• Supportive care is still the mainstay of treatment, for mild cases. All new cases are in people who have returned from overseas; they are mild or asymptomatic. No local cases for few weeks.
  • Management of comorbid conditions such as diabetes is very important.
  • Not tried remdesivir or HCQ.

Bangladesh protocol

  • Bangladesh has been using HCQ and azithromycin; but has recently temporarily stopped use of HCQ after a directive from technical committee in line with the WHO guidelines on this and an analysis published in The Lancet.
  • Plasma therapy is being used.
  • Production of remdesivir has started but not come to the market yet.

Patient-specific treatment

 COVID-19 has the following presentations. We should be able to differentiate patients according to their manifestations. All patients do not show all manifestations.

Hypothesis: If we choose the right patient for the drug, the results would be very different.

  • It is a viral disorder and is self-limiting in 90% patients. The earlier you give antivirals (within 48 hours), the better it is. In India, Tamiflu (oseltamivir) is given on Day 1 before test results are available.
  • The virus behaves like HIV in some patients; if there is lymphopenia or reduced CD4 cell count, give anti-HIV drugs.
  • It produces hyperimmune inflammation, so if there are signs of hyperinflammation such as high ESR, CRP and ferritin, anti-inflammatory drugs such as HCQ, indomethacin become important.
  • It behaves like bacteria, so azithromycin can be given; azithromycin may cause cardiotoxicity, so doxycycline may be given, which also covers atypical bacteria.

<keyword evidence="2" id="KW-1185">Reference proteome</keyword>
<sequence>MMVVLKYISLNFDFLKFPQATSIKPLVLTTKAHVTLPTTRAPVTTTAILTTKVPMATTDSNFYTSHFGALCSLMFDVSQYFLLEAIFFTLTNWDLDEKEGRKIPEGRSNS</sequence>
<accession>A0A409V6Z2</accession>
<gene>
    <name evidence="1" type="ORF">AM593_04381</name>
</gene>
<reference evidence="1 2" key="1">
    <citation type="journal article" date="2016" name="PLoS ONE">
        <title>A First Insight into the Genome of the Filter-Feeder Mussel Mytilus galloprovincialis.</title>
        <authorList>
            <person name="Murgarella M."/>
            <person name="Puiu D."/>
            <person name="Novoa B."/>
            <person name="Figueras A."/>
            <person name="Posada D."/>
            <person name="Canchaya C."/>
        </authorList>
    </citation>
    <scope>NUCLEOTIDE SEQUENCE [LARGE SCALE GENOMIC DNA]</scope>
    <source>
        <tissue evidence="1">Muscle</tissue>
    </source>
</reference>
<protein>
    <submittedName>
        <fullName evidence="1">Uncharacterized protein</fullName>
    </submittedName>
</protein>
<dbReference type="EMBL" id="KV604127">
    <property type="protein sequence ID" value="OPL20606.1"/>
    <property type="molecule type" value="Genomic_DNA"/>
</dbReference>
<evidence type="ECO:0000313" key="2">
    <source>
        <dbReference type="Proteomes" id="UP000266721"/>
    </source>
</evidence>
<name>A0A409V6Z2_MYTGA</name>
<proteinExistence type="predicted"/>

• It produces thrombo-inflammation; fibrinogen and D-dimer levels are raised; such patients have moderate/severe illness. Give anticoagulant – heparin, nafamostat.
  • It produces silent hypoxia; oxygen supplementation with high flow nasal cannula, BiPAP (if required) and ventilator (last resort).
  • Cytokine storm and ARDS: this is terminal illness and managed as per protocol for ARDS.

Hyperimmune inflammation is mainly seen in Europe and the US and not much seen in Asian countries, including India. Most CMAAO countries have not reported Kawasaki-like cases. There may be few scattered cases.

Use remdesivir early as studies with Tamiflu have shown that if used very early, the difference in morbidity is significant. Start antivirals when symptoms are primarily due to the viral infection. Don’t wait for symptoms due to body’s immune response.

The minimum space requirement for working in office, according to WHO, is 100 sq ft per person. In India, the standard is 75 sq ft per person for living. In countries with high population density, social distancing may not be possible. So masks should be compulsorily used at all places, at least for the next 3 months.

Take same precautions at home as followed outside the home.

Recommendations for re-opening of schools

  • Individual countries can form their rules about use of masks by children as they do not sit facing each other.
  • No cafeteria/canteens in schools.
  • No mixing of classes.
  • Not more than 20-25 students in one class.
  • Break between classes will be divided.
  • India recommends starting from 9thclass onwards, while Europe recommends starting primary school first.
  • E-classes in high risk areas and for disabled.
  • Only soap and water to wash hands; use of sanitizer must be done only under supervision.
  • Teachers and staff to wear masks.
  • Every school should have a written policy on how to handle the first positive case in their school to avoid any kneejerk reaction and/or media circus.

 

Dr KK Aggarwal

President CMAAO, HCFI and Past National President IMA